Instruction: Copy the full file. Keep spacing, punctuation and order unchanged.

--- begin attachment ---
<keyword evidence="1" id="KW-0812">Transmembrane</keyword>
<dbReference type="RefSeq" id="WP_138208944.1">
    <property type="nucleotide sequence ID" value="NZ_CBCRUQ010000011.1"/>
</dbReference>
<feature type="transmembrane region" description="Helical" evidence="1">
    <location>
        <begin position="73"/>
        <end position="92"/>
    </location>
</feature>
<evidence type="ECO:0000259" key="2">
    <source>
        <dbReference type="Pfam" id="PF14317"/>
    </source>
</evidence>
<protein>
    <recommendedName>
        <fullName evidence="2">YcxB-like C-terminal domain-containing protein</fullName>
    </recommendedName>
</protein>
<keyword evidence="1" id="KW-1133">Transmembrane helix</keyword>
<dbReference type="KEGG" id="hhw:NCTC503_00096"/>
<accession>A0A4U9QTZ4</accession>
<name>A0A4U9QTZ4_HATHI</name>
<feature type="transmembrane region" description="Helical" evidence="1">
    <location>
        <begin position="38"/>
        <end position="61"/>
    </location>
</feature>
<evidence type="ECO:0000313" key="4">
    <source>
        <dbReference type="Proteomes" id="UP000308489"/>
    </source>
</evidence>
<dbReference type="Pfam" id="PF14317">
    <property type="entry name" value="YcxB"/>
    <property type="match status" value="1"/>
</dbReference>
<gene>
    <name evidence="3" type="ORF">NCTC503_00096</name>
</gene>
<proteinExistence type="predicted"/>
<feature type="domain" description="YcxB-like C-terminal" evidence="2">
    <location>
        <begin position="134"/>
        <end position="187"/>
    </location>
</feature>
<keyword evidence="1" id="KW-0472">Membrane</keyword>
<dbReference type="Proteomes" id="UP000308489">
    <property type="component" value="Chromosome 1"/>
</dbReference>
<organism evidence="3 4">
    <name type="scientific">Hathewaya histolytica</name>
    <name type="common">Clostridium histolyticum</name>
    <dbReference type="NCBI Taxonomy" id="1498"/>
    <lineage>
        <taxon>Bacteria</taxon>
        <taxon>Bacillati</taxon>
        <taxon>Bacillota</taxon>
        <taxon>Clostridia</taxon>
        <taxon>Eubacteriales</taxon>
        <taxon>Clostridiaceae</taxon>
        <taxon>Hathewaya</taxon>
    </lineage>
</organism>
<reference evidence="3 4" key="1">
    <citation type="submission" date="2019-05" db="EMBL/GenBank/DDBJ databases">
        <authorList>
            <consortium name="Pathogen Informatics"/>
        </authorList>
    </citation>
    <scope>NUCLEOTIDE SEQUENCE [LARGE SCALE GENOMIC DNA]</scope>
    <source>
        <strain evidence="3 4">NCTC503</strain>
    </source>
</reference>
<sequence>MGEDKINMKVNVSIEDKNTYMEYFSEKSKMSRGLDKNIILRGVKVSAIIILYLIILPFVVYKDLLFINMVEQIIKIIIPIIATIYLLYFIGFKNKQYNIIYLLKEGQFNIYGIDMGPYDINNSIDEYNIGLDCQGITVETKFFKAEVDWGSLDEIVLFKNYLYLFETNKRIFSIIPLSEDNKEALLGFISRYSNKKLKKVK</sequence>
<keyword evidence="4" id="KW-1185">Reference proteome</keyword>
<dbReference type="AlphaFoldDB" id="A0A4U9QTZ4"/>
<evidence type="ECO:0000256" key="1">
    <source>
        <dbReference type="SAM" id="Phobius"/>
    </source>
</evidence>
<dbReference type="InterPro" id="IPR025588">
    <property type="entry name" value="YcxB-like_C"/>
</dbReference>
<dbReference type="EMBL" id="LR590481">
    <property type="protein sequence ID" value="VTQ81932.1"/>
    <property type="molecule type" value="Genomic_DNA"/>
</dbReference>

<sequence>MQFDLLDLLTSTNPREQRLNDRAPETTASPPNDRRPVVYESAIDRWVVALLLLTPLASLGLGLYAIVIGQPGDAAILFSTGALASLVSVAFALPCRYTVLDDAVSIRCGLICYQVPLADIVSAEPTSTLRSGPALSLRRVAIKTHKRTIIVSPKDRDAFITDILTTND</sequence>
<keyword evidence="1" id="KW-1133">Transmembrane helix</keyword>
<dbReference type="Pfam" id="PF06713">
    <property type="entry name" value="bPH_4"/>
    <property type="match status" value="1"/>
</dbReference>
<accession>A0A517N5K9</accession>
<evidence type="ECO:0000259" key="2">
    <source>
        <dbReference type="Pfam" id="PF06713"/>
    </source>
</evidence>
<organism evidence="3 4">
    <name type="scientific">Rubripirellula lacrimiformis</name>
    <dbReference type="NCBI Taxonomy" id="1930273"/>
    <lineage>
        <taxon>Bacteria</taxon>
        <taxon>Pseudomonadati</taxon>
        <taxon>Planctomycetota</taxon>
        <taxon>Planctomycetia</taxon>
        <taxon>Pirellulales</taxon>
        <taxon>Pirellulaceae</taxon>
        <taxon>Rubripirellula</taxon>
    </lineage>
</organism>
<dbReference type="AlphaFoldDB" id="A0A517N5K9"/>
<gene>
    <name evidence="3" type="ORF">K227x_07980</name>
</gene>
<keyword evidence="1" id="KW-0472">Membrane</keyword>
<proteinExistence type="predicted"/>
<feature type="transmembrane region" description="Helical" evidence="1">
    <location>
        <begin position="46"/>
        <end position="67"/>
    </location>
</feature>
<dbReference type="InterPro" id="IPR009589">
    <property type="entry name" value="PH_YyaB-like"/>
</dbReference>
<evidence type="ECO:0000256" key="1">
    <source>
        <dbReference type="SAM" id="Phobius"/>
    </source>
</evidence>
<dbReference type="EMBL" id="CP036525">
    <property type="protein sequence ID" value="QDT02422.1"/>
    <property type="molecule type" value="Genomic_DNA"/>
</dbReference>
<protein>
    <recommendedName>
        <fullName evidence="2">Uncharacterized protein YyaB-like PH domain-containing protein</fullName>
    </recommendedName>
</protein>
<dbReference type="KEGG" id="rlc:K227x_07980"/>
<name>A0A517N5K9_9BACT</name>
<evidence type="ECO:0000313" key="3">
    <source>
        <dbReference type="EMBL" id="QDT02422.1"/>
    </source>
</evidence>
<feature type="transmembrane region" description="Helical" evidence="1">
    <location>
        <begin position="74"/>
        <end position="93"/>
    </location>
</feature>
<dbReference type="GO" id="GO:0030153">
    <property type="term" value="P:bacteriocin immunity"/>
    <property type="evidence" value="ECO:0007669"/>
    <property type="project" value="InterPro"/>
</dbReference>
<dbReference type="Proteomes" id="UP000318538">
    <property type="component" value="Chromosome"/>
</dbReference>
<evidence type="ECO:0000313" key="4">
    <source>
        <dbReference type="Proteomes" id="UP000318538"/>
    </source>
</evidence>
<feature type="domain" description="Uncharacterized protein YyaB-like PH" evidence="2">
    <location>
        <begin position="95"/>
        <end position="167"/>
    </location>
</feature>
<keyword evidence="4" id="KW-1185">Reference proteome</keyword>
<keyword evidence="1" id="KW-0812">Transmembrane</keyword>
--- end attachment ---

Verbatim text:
<keyword evidence="1" id="KW-0812">Transmembrane</keyword>
<dbReference type="RefSeq" id="WP_138208944.1">
    <property type="nucleotide sequence ID" value="NZ_CBCRUQ010000011.1"/>
</dbReference>
<feature type="transmembrane region" description="Helical" evidence="1">
    <location>
        <begin position="73"/>
        <end position="92"/>
    </location>
</feature>
<evidence type="ECO:0000259" key="2">
    <source>
        <dbReference type="Pfam" id="PF14317"/>
    </source>
</evidence>
<protein>
    <recommendedName>
        <fullName evidence="2">YcxB-like C-terminal domain-containing protein</fullName>
    </recommendedName>
</protein>
<keyword evidence="1" id="KW-1133">Transmembrane helix</keyword>
<dbReference type="KEGG" id="hhw:NCTC503_00096"/>
<accession>A0A4U9QTZ4</accession>
<name>A0A4U9QTZ4_HATHI</name>
<feature type="transmembrane region" description="Helical" evidence="1">
    <location>
        <begin position="38"/>
        <end position="61"/>
    </location>
</feature>
<evidence type="ECO:0000313" key="4">
    <source>
        <dbReference type="Proteomes" id="UP000308489"/>
    </source>
</evidence>
<dbReference type="Pfam" id="PF14317">
    <property type="entry name" value="YcxB"/>
    <property type="match status" value="1"/>
</dbReference>
<gene>
    <name evidence="3" type="ORF">NCTC503_00096</name>
</gene>
<proteinExistence type="predicted"/>
<feature type="domain" description="YcxB-like C-terminal" evidence="2">
    <location>
        <begin position="134"/>
        <end position="187"/>
    </location>
</feature>
<keyword evidence="1" id="KW-0472">Membrane</keyword>
<dbReference type="Proteomes" id="UP000308489">
    <property type="component" value="Chromosome 1"/>
</dbReference>
<organism evidence="3 4">
    <name type="scientific">Hathewaya histolytica</name>
    <name type="common">Clostridium histolyticum</name>
    <dbReference type="NCBI Taxonomy" id="1498"/>
    <lineage>
        <taxon>Bacteria</taxon>
        <taxon>Bacillati</taxon>
        <taxon>Bacillota</taxon>
        <taxon>Clostridia</taxon>
        <taxon>Eubacteriales</taxon>
        <taxon>Clostridiaceae</taxon>
        <taxon>Hathewaya</taxon>
    </lineage>
</organism>
<reference evidence="3 4" key="1">
    <citation type="submission" date="2019-05" db="EMBL/GenBank/DDBJ databases">
        <authorList>
            <consortium name="Pathogen Informatics"/>
        </authorList>
    </citation>
    <scope>NUCLEOTIDE SEQUENCE [LARGE SCALE GENOMIC DNA]</scope>
    <source>
        <strain evidence="3 4">NCTC503</strain>
    </source>
</reference>
<sequence>MGEDKINMKVNVSIEDKNTYMEYFSEKSKMSRGLDKNIILRGVKVSAIIILYLIILPFVVYKDLLFINMVEQIIKIIIPIIATIYLLYFIGFKNKQYNIIYLLKEGQFNIYGIDMGPYDINNSIDEYNIGLDCQGITVETKFFKAEVDWGSLDEIVLFKNYLYLFETNKRIFSIIPLSEDNKEALLGFISRYSNKKLKKVK</sequence>
<keyword evidence="4" id="KW-1185">Reference proteome</keyword>
<dbReference type="AlphaFoldDB" id="A0A4U9QTZ4"/>
<evidence type="ECO:0000256" key="1">
    <source>
        <dbReference type="SAM" id="Phobius"/>
    </source>
</evidence>
<dbReference type="InterPro" id="IPR025588">
    <property type="entry name" value="YcxB-like_C"/>
</dbReference>
<dbReference type="EMBL" id="LR590481">
    <property type="protein sequence ID" value="VTQ81932.1"/>
    <property type="molecule type" value="Genomic_DNA"/>
</dbReference>

<sequence>MQFDLLDLLTSTNPREQRLNDRAPETTASPPNDRRPVVYESAIDRWVVALLLLTPLASLGLGLYAIVIGQPGDAAILFSTGALASLVSVAFALPCRYTVLDDAVSIRCGLICYQVPLADIVSAEPTSTLRSGPALSLRRVAIKTHKRTIIVSPKDRDAFITDILTTND</sequence>
<keyword evidence="1" id="KW-1133">Transmembrane helix</keyword>
<dbReference type="Pfam" id="PF06713">
    <property type="entry name" value="bPH_4"/>
    <property type="match status" value="1"/>
</dbReference>
<accession>A0A517N5K9</accession>
<evidence type="ECO:0000259" key="2">
    <source>
        <dbReference type="Pfam" id="PF06713"/>
    </source>
</evidence>
<organism evidence="3 4">
    <name type="scientific">Rubripirellula lacrimiformis</name>
    <dbReference type="NCBI Taxonomy" id="1930273"/>
    <lineage>
        <taxon>Bacteria</taxon>
        <taxon>Pseudomonadati</taxon>
        <taxon>Planctomycetota</taxon>
        <taxon>Planctomycetia</taxon>
        <taxon>Pirellulales</taxon>
        <taxon>Pirellulaceae</taxon>
        <taxon>Rubripirellula</taxon>
    </lineage>
</organism>
<dbReference type="AlphaFoldDB" id="A0A517N5K9"/>
<gene>
    <name evidence="3" type="ORF">K227x_07980</name>
</gene>
<keyword evidence="1" id="KW-0472">Membrane</keyword>
<proteinExistence type="predicted"/>
<feature type="transmembrane region" description="Helical" evidence="1">
    <location>
        <begin position="46"/>
        <end position="67"/>
    </location>
</feature>
<dbReference type="InterPro" id="IPR009589">
    <property type="entry name" value="PH_YyaB-like"/>
</dbReference>
<evidence type="ECO:0000256" key="1">
    <source>
        <dbReference type="SAM" id="Phobius"/>
    </source>
</evidence>
<dbReference type="EMBL" id="CP036525">
    <property type="protein sequence ID" value="QDT02422.1"/>
    <property type="molecule type" value="Genomic_DNA"/>
</dbReference>
<protein>
    <recommendedName>
        <fullName evidence="2">Uncharacterized protein YyaB-like PH domain-containing protein</fullName>
    </recommendedName>
</protein>
<dbReference type="KEGG" id="rlc:K227x_07980"/>
<name>A0A517N5K9_9BACT</name>
<evidence type="ECO:0000313" key="3">
    <source>
        <dbReference type="EMBL" id="QDT02422.1"/>
    </source>
</evidence>
<feature type="transmembrane region" description="Helical" evidence="1">
    <location>
        <begin position="74"/>
        <end position="93"/>
    </location>
</feature>
<dbReference type="GO" id="GO:0030153">
    <property type="term" value="P:bacteriocin immunity"/>
    <property type="evidence" value="ECO:0007669"/>
    <property type="project" value="InterPro"/>
</dbReference>
<dbReference type="Proteomes" id="UP000318538">
    <property type="component" value="Chromosome"/>
</dbReference>
<evidence type="ECO:0000313" key="4">
    <source>
        <dbReference type="Proteomes" id="UP000318538"/>
    </source>
</evidence>
<feature type="domain" description="Uncharacterized protein YyaB-like PH" evidence="2">
    <location>
        <begin position="95"/>
        <end position="167"/>
    </location>
</feature>
<keyword evidence="4" id="KW-1185">Reference proteome</keyword>
<keyword evidence="1" id="KW-0812">Transmembrane</keyword>